The US Gulf of Mexico is one of the few regions in the world where wells are completed in the deepwater Miocene and Lower Tertiary reservoirs. These deepwater plays have required constant technological improvement to equipment service capabilities in order to maintain integrity in the 30,000-psi environments and minimize risks. Although capable tools and guns have been developed, continuous assessing of reliability still remains vital in the exploratory processes.

Testing for production assessment in deep and ultra-deep water is critical, and when target reservoirs produce heavy oil, gas and condensate, or are in HP/HT environments, planning safe tests with risk mitigation that can gather high-quality data is paramount. Because of the high rig rates for deep-water operations, prolonged periods of low temperature and heat loss that can affect production or enable hydrate formation and other environmental challenges cannot be ignored. Fluid volumes and water depths can increase well-control time and expense. Also, since well tests are conducted from mobile vessels, alarm and subsea equipment philosophies are critical to success, and well-test string configurations must be flexible yet control well safety.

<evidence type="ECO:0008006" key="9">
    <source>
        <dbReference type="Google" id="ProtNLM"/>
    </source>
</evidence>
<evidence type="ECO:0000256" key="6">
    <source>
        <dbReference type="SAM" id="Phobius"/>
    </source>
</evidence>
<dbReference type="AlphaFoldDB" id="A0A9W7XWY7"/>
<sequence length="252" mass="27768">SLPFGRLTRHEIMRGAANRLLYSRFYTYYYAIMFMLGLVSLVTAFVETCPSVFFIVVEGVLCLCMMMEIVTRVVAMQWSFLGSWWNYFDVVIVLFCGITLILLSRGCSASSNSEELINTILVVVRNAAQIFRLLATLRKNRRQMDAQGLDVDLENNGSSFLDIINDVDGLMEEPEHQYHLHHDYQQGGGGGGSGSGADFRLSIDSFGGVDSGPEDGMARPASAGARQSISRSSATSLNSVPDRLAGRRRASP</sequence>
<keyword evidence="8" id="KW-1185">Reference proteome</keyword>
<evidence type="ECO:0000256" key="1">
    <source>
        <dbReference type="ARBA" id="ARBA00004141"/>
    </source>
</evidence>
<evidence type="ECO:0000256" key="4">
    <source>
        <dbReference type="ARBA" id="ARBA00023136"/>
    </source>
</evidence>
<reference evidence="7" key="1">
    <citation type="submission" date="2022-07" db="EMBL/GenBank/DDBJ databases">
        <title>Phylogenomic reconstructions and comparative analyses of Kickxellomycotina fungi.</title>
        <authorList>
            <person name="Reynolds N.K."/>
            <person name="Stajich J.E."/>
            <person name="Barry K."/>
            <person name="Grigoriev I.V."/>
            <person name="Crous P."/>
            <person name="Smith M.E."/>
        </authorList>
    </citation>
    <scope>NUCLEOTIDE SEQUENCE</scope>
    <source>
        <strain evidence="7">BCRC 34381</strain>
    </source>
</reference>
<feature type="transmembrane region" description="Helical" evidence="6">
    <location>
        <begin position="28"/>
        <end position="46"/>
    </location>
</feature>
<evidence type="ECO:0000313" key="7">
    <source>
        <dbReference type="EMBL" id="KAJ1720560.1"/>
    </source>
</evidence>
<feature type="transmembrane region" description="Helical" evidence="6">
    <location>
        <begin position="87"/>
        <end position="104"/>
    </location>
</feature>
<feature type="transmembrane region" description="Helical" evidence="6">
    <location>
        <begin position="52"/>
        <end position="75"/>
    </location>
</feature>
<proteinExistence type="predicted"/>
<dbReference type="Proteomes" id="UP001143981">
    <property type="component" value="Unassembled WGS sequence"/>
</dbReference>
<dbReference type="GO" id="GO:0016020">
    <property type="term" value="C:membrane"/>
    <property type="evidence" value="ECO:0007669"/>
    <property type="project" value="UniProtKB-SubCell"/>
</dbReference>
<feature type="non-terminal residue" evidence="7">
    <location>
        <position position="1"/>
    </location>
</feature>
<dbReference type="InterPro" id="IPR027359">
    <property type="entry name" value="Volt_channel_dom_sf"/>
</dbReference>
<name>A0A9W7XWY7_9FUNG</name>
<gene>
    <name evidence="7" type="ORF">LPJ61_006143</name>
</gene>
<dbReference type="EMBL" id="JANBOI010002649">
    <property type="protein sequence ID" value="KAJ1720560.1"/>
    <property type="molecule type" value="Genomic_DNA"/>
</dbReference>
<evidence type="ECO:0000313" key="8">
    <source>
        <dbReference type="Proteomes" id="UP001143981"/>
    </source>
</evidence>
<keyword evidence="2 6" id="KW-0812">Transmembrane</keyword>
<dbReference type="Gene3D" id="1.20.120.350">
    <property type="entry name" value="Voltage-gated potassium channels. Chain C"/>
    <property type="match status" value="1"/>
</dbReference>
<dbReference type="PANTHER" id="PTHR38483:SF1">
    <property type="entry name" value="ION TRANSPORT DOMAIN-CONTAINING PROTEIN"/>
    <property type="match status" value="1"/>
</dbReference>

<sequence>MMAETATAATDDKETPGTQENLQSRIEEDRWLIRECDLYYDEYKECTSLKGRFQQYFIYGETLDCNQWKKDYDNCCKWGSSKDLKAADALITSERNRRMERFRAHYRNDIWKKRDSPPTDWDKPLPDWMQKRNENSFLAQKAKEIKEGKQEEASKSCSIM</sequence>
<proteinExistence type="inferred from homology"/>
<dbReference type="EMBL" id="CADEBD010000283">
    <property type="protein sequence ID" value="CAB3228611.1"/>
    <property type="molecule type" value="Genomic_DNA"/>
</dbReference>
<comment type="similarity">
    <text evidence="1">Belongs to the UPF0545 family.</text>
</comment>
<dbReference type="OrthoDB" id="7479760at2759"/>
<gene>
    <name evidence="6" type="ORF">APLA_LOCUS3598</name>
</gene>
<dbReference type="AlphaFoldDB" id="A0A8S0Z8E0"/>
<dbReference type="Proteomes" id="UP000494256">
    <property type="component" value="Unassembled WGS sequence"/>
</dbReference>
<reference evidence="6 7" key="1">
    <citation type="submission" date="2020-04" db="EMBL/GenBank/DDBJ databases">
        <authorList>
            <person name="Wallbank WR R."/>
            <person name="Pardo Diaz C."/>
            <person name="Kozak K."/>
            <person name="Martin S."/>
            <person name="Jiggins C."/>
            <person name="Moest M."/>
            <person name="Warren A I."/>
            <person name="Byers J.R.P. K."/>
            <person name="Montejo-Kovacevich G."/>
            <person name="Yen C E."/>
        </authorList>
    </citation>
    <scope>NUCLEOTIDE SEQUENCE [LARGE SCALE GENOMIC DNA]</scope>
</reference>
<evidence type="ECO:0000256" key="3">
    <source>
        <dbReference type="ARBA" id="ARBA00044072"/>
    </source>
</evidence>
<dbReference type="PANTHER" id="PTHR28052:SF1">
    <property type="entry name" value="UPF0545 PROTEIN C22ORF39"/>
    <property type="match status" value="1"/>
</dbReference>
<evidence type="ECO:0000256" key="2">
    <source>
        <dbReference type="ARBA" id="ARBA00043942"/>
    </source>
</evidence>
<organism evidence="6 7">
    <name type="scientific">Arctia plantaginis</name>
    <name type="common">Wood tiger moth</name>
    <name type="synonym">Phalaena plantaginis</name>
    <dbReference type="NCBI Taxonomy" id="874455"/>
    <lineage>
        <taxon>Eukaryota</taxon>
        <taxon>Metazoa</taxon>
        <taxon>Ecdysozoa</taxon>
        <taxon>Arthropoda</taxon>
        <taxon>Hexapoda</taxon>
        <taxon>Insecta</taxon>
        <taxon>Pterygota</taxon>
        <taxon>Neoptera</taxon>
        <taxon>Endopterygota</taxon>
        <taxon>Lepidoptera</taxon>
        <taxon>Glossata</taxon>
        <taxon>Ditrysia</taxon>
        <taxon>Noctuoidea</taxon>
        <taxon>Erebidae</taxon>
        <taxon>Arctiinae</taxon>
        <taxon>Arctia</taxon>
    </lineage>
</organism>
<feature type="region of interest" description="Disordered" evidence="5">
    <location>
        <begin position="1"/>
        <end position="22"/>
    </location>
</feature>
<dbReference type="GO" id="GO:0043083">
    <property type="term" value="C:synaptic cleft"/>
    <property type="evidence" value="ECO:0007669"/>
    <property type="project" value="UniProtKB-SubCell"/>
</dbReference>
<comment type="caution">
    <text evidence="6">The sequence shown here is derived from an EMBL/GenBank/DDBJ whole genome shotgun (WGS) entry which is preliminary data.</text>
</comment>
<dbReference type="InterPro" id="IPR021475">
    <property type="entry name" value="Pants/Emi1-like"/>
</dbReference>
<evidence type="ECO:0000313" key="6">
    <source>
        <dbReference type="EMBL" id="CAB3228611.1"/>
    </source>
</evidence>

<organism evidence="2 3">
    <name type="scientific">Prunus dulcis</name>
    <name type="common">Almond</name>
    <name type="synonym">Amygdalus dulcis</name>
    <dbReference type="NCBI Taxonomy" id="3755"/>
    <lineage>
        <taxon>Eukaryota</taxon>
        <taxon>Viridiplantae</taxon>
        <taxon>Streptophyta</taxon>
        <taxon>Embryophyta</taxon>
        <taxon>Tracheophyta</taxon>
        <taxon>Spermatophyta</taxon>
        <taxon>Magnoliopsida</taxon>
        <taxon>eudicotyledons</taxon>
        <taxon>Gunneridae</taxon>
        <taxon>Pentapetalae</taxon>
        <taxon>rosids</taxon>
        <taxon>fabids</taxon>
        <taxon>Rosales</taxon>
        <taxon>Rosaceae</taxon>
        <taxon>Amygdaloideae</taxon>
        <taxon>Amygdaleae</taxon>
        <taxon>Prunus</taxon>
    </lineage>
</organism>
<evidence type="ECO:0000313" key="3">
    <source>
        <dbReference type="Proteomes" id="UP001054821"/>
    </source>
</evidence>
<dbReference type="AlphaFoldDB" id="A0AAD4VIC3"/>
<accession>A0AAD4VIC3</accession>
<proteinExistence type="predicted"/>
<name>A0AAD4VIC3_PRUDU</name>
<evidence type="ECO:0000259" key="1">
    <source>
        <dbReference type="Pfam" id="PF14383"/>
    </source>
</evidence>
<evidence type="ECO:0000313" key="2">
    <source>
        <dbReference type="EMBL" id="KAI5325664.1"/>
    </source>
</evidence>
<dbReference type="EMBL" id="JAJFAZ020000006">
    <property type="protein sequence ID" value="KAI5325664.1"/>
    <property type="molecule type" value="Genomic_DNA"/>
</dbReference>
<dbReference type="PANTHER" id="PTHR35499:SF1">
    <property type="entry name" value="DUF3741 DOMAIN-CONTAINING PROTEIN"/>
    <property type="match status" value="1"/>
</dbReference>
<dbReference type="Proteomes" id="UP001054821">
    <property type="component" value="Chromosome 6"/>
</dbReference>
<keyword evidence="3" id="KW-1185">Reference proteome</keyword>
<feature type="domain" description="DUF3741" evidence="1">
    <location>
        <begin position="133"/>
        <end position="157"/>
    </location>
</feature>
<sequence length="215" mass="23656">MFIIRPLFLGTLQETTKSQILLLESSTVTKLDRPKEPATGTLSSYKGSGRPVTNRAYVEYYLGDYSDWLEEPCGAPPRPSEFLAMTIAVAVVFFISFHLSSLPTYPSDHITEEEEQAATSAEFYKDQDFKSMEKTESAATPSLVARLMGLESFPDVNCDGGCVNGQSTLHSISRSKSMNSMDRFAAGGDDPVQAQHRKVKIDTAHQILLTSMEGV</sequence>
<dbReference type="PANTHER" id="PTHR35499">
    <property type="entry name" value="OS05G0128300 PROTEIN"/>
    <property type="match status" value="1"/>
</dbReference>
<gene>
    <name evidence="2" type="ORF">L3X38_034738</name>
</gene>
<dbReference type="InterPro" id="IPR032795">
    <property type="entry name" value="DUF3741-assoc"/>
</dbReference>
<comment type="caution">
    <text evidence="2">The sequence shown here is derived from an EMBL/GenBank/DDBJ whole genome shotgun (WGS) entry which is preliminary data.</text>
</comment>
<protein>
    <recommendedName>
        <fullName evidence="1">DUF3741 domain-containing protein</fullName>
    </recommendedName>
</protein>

Obviously, all issues must be understood for the program plan to anticipate the potential challenges. The purpose of this paper is to explore these issues as well as discuss mitigation methodologies. The considerations, merits, and limitations of various solutions will be considered. Lessons learned from actual cases will compare the consequences of inadequate preparation to the benefits of proper design.

This paper explains why and how the methods and equipment suggested should be used and will include:

  1. DP vessel testing

  2. Well integrity at extreme depths and pressures

  3. Functional pressure-operated tool windows

  4. Coiled tubing

  5. Cushion and mud-type criteria

  6. Hydrate prevention

  7. Perforating strategies.

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